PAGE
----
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Network Working Group M. Mealling Request for Comments: 3553 VeriSign BCP: 73 L. Masinter Category: Best Current Practice Adobe Systems T. Hardie Qualcomm G. Klyne Nine by Nine June 2003 An IETF URN Sub-namespace for Registered Protocol Parameters Status of this Memo This document specifies an Internet Best Current Practices for the Internet Community, and requests discussion and suggestions for improvements. Distribution of this memo is unlimited. Copyright Notice Copyright (C) The Internet Society (2003). All Rights Reserved. Abstract This document describes a new sub-delegation for the 'ietf' URN namespace for registered protocol items. The 'ietf' URN namespace is defined in RFC 2648 as a root for persistent URIs that refer to IETF-defined resources.

1. Introduction

From time to time IETF standards require the registration of various protocol elements in well known central repository. The Internet Assigned Numbers Authority maintains this central repository and takes direction from the IETF on what, how and when to add items to it. The IANA maintains lists of items such as all assigned port numbers, MIME media types, enterprise numbers, etc. Over time there has developed a need to be able to reference these elements as URIs in various schema. In the past this was done in a very ad hoc way that easily led to interoperability problems. This document creates a new sub-delegation below the "ietf" [2]URN namespace [1] called 'params' which acts as a standardized mechanism for naming the items registered for IETF standards. Any assignments below that are specified in an RFC according to the IETF consensus process and which include the template found in Section 4. Mealling, et. al. Best Current Practice [Page 1]
RFC 3553 IANA URN Namespace June 2003

2. Terminology

The key words "MUST", "MUST NOT", "REQUIRED", "SHALL", "SHALL NOT", "SHOULD", "SHOULD NOT", "RECOMMENDED", "MAY", and "OPTIONAL" in this document are to be interpreted as described in RFC 2119.

3. IETF Sub-namespace Specifics

Sub-namespace name: params Declared registrant of the namespace: The Internet Engineering Task Force Declaration of structure: The namespace is primarily opaque. The IANA, as operator of the registry, may take suggestions for names to assign but they reserve the right to assign whatever name they desire, within guidelines set by the IESG. The colon character (":") is used to denote a very limited concept of hierarchy. If a colon is present then the items on both sides of it are valid names. In general, if a name has a colon then the item on the left hand side represents a class of those items that would contain other items of that class. For example, a name can be assigned to the entire list of DNS resource record type codes as well as for each individual code. The URN for the list might look like this: urn:ietf:params:dns:rr-type-codes while the URN for the SOA records type code might look like this: urn:ietf:params:dns:rr-type-codes:soa Relevant ancillary documentation: [3], [2], [1] Identifier uniqueness considerations: The IESG uses the IETF consensus process to ensure that sub-namespaces generate unique names within that sub-namespace. The IESG delegates to the IANA the task of ensuring that the sub-namespace names themselves are unique. Until and unless the IESG specifies differently, the IANA is directed to ensure uniqueness by comparing the name to be assigned Mealling, et. al. Best Current Practice [Page 2]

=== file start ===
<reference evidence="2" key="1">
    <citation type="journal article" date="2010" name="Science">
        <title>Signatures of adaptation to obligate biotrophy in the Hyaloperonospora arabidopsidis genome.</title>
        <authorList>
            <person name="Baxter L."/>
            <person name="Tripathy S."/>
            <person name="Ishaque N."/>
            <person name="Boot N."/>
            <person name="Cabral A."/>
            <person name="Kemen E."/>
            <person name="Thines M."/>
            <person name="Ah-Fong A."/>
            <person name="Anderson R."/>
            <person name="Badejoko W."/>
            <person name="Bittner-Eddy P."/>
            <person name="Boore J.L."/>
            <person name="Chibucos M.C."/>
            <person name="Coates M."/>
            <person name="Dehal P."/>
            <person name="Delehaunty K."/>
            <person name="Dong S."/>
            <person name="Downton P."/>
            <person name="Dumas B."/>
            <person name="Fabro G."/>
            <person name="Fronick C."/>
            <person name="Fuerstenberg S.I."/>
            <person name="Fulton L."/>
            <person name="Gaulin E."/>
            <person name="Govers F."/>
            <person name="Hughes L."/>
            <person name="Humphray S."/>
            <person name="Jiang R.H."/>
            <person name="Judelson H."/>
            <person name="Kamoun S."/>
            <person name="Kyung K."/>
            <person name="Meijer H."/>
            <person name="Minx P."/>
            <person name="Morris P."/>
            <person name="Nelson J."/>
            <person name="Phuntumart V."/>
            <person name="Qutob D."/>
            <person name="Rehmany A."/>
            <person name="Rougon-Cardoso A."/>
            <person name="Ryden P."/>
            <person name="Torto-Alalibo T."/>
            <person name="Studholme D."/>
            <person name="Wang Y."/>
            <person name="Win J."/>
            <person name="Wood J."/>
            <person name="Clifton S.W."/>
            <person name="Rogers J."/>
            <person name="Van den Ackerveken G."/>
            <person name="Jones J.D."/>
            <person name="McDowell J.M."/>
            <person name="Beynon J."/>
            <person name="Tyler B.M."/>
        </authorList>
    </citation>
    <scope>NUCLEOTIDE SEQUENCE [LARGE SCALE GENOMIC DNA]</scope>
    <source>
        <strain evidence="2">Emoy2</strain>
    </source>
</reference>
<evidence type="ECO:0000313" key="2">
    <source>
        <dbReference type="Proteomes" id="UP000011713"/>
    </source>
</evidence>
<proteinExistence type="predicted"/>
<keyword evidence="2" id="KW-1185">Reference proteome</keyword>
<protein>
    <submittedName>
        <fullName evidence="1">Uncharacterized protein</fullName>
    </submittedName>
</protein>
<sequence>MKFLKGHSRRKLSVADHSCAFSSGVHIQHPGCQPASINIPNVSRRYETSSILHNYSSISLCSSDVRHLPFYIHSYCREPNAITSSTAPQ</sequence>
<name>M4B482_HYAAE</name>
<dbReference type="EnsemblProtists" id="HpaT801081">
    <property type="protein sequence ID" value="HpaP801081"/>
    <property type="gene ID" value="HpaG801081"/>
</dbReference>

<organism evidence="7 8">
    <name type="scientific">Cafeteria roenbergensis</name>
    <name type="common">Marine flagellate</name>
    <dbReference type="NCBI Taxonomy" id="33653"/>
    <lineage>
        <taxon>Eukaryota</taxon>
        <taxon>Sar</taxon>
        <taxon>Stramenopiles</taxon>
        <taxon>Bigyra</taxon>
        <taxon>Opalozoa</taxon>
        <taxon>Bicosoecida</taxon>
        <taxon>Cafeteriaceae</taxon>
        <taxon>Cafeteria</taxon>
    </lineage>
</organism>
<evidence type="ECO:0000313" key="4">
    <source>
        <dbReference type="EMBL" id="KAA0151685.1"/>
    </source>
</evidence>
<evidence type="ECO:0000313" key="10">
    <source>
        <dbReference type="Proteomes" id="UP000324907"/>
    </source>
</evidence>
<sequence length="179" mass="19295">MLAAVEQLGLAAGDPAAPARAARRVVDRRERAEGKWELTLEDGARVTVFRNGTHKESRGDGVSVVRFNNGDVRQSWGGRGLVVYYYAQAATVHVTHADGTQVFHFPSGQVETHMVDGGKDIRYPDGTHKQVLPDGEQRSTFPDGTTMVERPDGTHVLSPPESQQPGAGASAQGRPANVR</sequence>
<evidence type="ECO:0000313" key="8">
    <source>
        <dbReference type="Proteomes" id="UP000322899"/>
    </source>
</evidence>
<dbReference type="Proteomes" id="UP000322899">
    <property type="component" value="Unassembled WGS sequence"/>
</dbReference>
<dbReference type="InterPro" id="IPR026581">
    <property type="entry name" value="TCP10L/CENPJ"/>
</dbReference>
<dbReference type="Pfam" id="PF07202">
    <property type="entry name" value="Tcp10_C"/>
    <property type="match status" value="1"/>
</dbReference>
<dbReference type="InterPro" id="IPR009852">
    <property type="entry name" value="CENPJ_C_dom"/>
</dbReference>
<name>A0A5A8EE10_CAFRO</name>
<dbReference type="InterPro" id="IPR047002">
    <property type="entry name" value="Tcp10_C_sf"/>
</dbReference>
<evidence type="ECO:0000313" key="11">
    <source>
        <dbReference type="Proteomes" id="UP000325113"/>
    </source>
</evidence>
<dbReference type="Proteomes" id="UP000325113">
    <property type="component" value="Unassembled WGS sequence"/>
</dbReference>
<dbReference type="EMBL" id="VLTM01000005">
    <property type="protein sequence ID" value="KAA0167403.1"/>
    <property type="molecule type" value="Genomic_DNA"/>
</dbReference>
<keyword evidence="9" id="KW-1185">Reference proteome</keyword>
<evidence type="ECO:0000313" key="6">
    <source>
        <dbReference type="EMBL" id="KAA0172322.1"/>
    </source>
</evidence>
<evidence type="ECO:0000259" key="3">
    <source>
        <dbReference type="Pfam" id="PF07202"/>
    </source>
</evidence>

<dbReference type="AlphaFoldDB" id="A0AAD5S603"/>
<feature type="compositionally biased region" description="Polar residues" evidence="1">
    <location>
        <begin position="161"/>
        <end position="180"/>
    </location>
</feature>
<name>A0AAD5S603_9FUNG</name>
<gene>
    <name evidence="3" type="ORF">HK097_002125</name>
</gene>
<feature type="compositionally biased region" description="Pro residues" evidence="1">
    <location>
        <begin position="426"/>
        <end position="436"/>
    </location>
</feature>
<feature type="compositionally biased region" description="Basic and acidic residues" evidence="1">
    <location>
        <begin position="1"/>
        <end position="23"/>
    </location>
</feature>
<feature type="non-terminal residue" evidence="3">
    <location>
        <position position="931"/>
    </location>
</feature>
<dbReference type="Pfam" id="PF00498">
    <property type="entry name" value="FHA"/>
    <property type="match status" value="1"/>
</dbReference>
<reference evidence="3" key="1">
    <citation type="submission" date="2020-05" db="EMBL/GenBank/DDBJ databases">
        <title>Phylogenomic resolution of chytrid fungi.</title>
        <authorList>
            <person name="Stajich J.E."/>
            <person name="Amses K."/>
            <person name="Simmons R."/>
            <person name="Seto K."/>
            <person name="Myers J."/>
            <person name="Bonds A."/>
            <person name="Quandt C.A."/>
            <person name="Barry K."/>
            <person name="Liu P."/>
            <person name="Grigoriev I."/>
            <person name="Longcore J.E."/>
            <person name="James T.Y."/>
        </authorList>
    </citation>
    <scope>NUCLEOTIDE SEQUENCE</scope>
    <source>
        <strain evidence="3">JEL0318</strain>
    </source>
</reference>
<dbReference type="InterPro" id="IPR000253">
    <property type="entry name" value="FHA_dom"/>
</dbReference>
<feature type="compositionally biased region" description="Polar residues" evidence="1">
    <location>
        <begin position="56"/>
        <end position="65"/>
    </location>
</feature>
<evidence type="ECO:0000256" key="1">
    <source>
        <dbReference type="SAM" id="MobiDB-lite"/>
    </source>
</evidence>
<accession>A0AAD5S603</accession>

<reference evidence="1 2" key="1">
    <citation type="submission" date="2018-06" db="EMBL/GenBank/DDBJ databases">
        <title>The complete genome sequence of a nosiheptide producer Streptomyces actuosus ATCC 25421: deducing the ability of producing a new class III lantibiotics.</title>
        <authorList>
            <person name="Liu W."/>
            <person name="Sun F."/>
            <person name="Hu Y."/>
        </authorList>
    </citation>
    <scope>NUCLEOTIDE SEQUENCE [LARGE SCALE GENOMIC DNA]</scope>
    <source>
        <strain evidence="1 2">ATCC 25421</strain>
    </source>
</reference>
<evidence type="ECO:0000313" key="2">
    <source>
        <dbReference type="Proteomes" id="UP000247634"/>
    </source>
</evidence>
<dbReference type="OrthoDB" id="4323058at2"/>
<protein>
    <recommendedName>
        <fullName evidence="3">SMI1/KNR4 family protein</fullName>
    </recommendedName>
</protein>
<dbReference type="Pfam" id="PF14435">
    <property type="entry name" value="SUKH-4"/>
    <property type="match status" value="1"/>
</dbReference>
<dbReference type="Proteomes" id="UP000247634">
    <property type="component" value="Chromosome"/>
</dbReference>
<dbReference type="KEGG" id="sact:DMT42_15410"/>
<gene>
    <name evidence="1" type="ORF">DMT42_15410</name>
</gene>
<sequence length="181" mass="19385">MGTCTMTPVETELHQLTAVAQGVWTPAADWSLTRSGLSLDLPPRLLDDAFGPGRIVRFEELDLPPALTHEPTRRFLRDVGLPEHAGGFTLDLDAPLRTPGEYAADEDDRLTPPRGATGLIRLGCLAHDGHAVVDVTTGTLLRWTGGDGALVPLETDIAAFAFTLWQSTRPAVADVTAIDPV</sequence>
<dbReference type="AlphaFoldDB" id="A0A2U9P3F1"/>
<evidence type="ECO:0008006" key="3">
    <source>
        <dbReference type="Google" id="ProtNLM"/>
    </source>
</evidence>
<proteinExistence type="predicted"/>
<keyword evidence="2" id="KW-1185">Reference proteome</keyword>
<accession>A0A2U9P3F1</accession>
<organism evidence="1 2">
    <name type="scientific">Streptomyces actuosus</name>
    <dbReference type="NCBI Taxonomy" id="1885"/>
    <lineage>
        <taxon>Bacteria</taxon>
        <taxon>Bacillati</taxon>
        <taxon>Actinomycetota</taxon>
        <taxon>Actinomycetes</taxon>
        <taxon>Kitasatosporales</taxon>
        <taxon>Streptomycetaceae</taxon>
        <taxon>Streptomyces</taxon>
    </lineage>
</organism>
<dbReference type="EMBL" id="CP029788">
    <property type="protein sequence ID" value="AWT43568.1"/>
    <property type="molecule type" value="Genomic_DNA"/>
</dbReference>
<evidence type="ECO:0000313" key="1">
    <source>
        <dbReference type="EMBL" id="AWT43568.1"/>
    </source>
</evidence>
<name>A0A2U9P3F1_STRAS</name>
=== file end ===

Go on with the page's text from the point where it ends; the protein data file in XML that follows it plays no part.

RFC 3553 IANA URN Namespace June 2003 with the list of previously assigned names. In the case of a conflict the IANA is to request a new string from the registrant until the conflict is resolved. Identifier persistence considerations: Once a name has been allocated it MUST NOT be re-allocated for a different purpose. The rules provided for assignments of values within a sub-namespace MUST be constructed so that the meaning of values cannot change. This registration mechanism is not appropriate for naming values whose meaning may change over time. If a value that changes over time the assignment MUST name the container or concept that contains the value, not the value itself. For example, if a parameter called 'foo' has a value that changes over time, it is valid to create the name 'urn:ietf:params:foo-params:foo' that identifies that 'slot'. It is not valid to actually create a name that contains that value unless it is a persistent and unique value such as a version number. Process of identifier assignment: Identifiers are assigned only after a particular protocol element or number has been registered with the IANA using standard policies and procedures, or documented in an RFC describing a standards track protocol. This means that the 'gating' function for assignment is the "IETF Consensus" process documented in RFC 2434 [4]. Process of identifier resolution: At this time no resolution mechanism is defined. Rules for Lexical Equivalence: Lexical equivalence is achieved by exact string match according to the rules for URN syntax found in RFC 2141 [1]. Specifically, due to the URN syntax definitions, the 'stringprep' standard found in RFC 3454 [7] does not apply. Conformance with URN Syntax: There are no additional characters reserved. Validation mechanism: None. Mealling, et. al. Best Current Practice [Page 3]
RFC 3553 IANA URN Namespace June 2003 Scope: Global

4. Assigning Names